Mr. Janke received a B.S. in chemistry from Appalachian State Univ., Boone, NC, in 1983 and an M.S. in chemistry from the Univ. of TN, Knoxville, in 1986. He was employed by Milliken and Co. from 1986-88 as a Development Engineer responsible for the development and formulation of new adhesive systems and reinforcement fabrics. Since 1988 he has been employed at the Oak Ridge National Laboratory as a Distinguished Scientist and initiated, planned and managed several major research projects in the areas of polymer matrix composites and process engineering; radiation processing and radiation grafting; composite heat damage; adsorbent development for the extraction of uranium and other metals from seawater; materials compatibility on plastics, elastomers and composites; electron beam processing of lithium-ion battery materials; synthesis of carbon fiber polyacrylonitrile precursors and aramid materials, fiber spinning, fiber conversion, characterization and testing; carbon capture adsorbents, upcycling of thermoset materials, petroleum mesophase pitch fibers and mats and many classified projects.
Chris has published extensively in a variety of technical areas and formally presented his work at many national and international conferences and workshops. He has over 80 publications and several pending publications; 5 R&D 100 Awards; 1 R&D 100 Special Recognition: Green Tech Award; 1 Federal Laboratory Consortium (FLC) Award; 3 technical achievement awards; 12 patents and several pending patents; 3 commercial licenses; and over 60 technical reports and milestone reports. He also planned and coordinated four workshops on electron beam curing of composites, chaired several conference sessions on composites, mentored numerous post-doctoral research associates and students, participated in 4 professional societies, and is recognized in “Who’s Who in Polymers and Plastics”.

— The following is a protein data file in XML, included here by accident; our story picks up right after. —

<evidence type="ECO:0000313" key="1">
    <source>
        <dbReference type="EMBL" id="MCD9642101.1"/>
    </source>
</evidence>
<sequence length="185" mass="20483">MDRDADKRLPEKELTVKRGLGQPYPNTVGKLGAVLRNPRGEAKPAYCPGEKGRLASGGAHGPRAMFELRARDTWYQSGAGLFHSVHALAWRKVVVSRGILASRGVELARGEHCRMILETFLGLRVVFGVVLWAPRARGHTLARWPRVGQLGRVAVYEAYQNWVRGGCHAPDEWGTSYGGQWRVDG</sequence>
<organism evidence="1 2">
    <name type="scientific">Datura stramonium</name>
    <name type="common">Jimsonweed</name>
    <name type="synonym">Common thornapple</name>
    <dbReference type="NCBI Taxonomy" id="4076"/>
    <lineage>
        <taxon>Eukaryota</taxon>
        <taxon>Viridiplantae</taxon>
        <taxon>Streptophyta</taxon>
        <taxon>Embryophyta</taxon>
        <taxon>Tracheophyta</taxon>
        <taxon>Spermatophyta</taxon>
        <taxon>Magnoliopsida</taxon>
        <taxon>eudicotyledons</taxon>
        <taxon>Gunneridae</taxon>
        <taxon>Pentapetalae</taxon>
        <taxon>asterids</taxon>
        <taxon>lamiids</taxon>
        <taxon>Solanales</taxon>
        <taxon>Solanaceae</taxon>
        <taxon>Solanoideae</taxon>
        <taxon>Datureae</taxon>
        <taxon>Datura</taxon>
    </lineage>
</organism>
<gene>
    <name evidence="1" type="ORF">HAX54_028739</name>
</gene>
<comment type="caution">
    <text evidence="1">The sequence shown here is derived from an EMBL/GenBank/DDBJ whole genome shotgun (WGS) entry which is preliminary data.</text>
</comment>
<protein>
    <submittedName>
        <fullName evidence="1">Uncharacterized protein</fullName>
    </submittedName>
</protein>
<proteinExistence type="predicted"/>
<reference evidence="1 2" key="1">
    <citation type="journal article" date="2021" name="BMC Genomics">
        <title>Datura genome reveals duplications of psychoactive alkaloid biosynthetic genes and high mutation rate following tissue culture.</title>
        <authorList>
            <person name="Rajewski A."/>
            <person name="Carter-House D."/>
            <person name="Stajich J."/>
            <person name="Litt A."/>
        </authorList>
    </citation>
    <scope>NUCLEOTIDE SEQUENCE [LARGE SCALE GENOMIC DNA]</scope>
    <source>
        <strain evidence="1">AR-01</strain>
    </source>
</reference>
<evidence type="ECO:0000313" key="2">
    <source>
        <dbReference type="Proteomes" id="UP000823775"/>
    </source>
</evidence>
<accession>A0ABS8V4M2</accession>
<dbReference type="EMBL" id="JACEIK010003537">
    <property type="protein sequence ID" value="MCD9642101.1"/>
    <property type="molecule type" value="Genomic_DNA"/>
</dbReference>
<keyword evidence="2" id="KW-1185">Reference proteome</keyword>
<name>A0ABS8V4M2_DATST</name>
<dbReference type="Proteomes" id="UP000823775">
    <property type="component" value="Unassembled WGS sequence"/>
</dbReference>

In 2020-2023 Chris developed some novel, high surface area, carbon-based and polymer-based adsorbent materials for direct air capture (DAC) of CO2 with building air handling equipment for mitigating climate change and limiting global warming. In this DOE-Fossil Energy sponsored project he demonstrated the feasibility of using existing building air conditioning and ventilation equipment and deploying his newly developed adsorbent materials to remove CO2 directly from the building ventilation air streams. In a similar project, Chris developed new and structurally robust textile nonwoven materials incorporating Georgia Tech’s previously developed adsorbent material, which was combined with 3D printed structured contactors for economically capturing CO2 from the atmosphere and having high adsorption capacity and increased volumetric productivity.
During 2020-2023 Chris developed novel structural polymer composite coating materials, deposition methods and non-destructive evaluation (NDE) techniques in support of a DOE-ARPA-E project for rehabilitating and interrogating natural gas distribution pipes. The polymer composite coating materials included newly developed, fiber-reinforced epoxy materials and the NDE techniques included a Laser-induced fluorescence (LIF) instrument, which can track the gelling/curing kinetics and assess the quality control of the resin system formulation.